We must also congratulate ourselves on the appointment of Josep Borrell as responsible for foreign policy. It is an asset for the position of Spain in the European set that can justly be attributed to the management of Sanchez, and also to the appreciation that Borrell has among the MEPs. His appointment is also a jug of cold water for the Catalan independence movement, which will see further diminished its already limited international recognition. Complaints about the abandonment of the unwritten rule about the ‘spitzerkandidat’, even if understandable, should not tarnish the virtues of the new pact that now has to be ratified by Parliament. We are facing the exercise of the foundational political power in the face of confusion, giving the headlines to persons rather than to ideas and principles, and the opportunism of other minor agents.

It is to be regretted the disregard for the record of Ursula Von der Leyden and Christine Lagarde

The task to be undertaken is not small. As immigration issues are the most painful from the point of view of human rights and the real meaning of democracy, there are others in the short term on which the Commission cannot continue looking elsewhere, as it has done so many times. The antidemocratic whims of the Polish and Hungarian governments; the institutional weaknesses of the former countries of the Soviet bloc incorporated into the freedoms after the fall of the Berlin Wall; the inconsistency of relations with Moscow, especially after its invasion of Crimea; the inability to face Trump’s histrionics and his harmful fancies for the development of world trade, and the positioning in the new global geopolitics are pending issues for the community Brussels. I have no doubt that the team that will soon be in charge of it is more qualified, more relevant, more consistent with the expression of citizens in the elections and more capable of solving the challenges of the future than the ones who leave now their jobs. It needs, of course, a more visionary and less bureaucratic sense of politics than has hitherto reigned in Brussels. Only an adequate presence of the greens is missing, at a time when global warming is a threat felt by the population and despised instead by the reactionary ideology.

Issues related to immigration are the most painful from the point of view of human rights

Empowering Parliament as a legislative chamber is, finally, an urgent need that cannot be continuously boycotted by national interests, apparently so decisive in the discussion of appointments. The assumption that the Council, now chaired by a liberal, can function as a second Chamber of territorial representation is arbitrary, especially as long as the right of veto continues to be used. After years of accelerated enlargement, insufficiently debated, Europe today needs a deepening effort. It cannot be carried out unless the values ​​referring to human rights and the exercise of democracy are recovered and respected. Immigration policy cannot surrender to the xenophobic whims of nationalist populism. The independence of the courts cannot be boycotted and mocked by rampant authoritarianism in some capitals, nor does it limit freedom of expression in the name of political correctness. Finally, Europe at two speeds, which has existed for decades, cannot contemplate unperturbed that those who move more slowly or back down according to their particular interests, continue to impede the progress of the whole. It is necessary for the euro-zone to address without complexes the gaps and contradictions that affect the economic and fiscal policies so divergent among many of its members. The monetary union was considered from the outset as the fundamental foundation for political cohesion, but this will not be achieved unless decisive steps are taken in the direction we are pointing to.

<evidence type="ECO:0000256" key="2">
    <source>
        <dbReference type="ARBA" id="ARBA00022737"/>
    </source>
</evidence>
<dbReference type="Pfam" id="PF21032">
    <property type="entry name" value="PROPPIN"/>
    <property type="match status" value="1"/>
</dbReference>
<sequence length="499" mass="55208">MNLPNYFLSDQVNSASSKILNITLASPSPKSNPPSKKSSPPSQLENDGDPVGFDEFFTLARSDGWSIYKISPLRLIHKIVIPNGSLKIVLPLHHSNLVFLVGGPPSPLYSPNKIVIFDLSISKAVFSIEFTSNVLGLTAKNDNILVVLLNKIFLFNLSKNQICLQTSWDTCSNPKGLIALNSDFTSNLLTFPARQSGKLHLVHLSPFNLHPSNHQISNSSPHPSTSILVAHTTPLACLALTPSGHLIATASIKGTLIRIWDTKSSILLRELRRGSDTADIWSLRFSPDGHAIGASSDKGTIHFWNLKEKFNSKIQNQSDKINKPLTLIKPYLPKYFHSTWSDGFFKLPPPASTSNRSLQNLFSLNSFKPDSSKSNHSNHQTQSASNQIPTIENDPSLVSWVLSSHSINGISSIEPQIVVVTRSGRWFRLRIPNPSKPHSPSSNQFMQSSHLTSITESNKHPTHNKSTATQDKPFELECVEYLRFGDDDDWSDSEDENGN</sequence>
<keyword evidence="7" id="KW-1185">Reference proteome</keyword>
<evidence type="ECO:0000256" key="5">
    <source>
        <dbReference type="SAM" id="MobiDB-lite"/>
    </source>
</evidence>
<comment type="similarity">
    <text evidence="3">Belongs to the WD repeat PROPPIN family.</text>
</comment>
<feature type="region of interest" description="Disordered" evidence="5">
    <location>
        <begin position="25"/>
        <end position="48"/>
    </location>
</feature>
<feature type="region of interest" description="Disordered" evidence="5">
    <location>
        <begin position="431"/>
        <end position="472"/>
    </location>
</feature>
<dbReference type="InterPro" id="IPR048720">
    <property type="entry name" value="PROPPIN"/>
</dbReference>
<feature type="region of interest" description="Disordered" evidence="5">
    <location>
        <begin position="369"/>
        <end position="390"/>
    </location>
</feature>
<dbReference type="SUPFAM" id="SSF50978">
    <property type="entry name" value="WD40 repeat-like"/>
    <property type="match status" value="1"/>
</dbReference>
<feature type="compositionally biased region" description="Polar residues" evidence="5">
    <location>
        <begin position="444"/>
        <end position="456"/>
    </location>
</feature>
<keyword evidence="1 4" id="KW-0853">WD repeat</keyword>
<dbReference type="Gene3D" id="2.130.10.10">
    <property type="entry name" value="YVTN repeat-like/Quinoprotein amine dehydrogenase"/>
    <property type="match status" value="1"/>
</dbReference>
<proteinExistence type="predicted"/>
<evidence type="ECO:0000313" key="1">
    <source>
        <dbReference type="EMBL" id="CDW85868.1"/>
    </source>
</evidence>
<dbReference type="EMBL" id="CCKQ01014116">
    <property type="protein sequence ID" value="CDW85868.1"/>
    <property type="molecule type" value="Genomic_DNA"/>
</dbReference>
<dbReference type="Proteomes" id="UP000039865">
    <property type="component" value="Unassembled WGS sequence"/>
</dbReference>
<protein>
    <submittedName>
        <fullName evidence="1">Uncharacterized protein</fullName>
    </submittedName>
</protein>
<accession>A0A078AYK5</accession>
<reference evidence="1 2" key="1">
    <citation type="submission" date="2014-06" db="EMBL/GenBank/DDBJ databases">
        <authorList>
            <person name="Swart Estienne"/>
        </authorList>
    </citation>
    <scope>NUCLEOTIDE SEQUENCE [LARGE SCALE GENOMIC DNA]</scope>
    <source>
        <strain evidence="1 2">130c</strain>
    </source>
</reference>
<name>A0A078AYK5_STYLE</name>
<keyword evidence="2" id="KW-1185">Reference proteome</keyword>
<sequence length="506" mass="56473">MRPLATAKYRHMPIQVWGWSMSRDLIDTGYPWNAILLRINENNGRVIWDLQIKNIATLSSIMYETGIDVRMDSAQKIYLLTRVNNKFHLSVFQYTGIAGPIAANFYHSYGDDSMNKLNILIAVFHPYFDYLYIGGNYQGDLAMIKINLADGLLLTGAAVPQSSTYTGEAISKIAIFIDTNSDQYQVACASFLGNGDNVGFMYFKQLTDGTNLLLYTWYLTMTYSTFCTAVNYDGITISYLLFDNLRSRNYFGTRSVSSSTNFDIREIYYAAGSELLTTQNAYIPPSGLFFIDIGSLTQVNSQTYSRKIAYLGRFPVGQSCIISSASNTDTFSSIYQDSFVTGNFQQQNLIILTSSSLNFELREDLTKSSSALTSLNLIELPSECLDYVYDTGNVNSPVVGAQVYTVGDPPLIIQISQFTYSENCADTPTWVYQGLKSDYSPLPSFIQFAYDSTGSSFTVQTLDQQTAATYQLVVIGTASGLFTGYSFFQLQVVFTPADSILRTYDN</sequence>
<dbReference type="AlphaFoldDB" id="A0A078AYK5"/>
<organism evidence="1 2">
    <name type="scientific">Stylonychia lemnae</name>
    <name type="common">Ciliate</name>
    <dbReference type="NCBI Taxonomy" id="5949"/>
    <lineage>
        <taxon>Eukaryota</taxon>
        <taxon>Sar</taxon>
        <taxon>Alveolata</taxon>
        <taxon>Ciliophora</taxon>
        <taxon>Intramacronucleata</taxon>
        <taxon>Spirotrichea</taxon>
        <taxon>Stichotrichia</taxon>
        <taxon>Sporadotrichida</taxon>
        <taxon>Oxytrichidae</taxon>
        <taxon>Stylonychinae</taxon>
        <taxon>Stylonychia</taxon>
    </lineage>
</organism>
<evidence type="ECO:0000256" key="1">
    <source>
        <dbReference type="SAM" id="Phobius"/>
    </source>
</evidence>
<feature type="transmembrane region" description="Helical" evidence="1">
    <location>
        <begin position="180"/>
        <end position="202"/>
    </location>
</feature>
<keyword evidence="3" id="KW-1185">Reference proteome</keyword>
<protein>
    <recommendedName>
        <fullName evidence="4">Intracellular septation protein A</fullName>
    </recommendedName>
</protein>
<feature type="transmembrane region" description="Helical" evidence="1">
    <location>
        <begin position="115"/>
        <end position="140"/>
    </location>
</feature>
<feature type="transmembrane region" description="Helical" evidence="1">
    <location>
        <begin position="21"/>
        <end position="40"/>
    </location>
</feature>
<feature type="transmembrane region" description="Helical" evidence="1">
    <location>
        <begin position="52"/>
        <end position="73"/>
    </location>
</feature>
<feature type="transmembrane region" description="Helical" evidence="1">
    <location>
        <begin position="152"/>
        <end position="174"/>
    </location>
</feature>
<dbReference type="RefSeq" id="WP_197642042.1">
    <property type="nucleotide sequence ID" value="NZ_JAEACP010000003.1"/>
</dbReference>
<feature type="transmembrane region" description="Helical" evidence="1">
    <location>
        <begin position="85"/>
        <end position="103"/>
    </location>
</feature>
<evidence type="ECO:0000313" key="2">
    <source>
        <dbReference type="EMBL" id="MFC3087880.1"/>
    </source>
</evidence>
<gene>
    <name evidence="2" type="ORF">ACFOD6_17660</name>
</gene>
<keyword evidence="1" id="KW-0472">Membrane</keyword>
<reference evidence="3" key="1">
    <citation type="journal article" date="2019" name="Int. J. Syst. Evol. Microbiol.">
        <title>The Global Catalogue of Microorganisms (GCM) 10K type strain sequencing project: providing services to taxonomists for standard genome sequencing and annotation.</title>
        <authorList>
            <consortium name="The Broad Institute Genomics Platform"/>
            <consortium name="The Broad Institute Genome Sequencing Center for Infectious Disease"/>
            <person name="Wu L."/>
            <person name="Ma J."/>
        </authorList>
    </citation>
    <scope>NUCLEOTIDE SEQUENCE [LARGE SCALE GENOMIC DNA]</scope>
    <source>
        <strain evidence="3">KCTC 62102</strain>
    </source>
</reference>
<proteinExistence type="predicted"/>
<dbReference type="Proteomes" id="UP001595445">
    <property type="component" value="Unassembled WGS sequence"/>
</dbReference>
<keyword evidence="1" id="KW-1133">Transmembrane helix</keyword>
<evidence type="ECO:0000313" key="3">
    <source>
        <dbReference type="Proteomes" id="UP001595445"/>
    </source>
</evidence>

There have been relinquishments and steps backwards in the decisions we are discussing about, but above all, the needs of pragmatism and the defense of the project have prevailed. The Spanish leaders should learn the lesson and leave aside selfishness, abandon the bluffs and face their constituents. If conservatives, social democrats and liberals are able to seal pacts on the continent, even if they provoke criticism and rejection in their own ranks, why not do it in our country while the alarm bells continue ringing?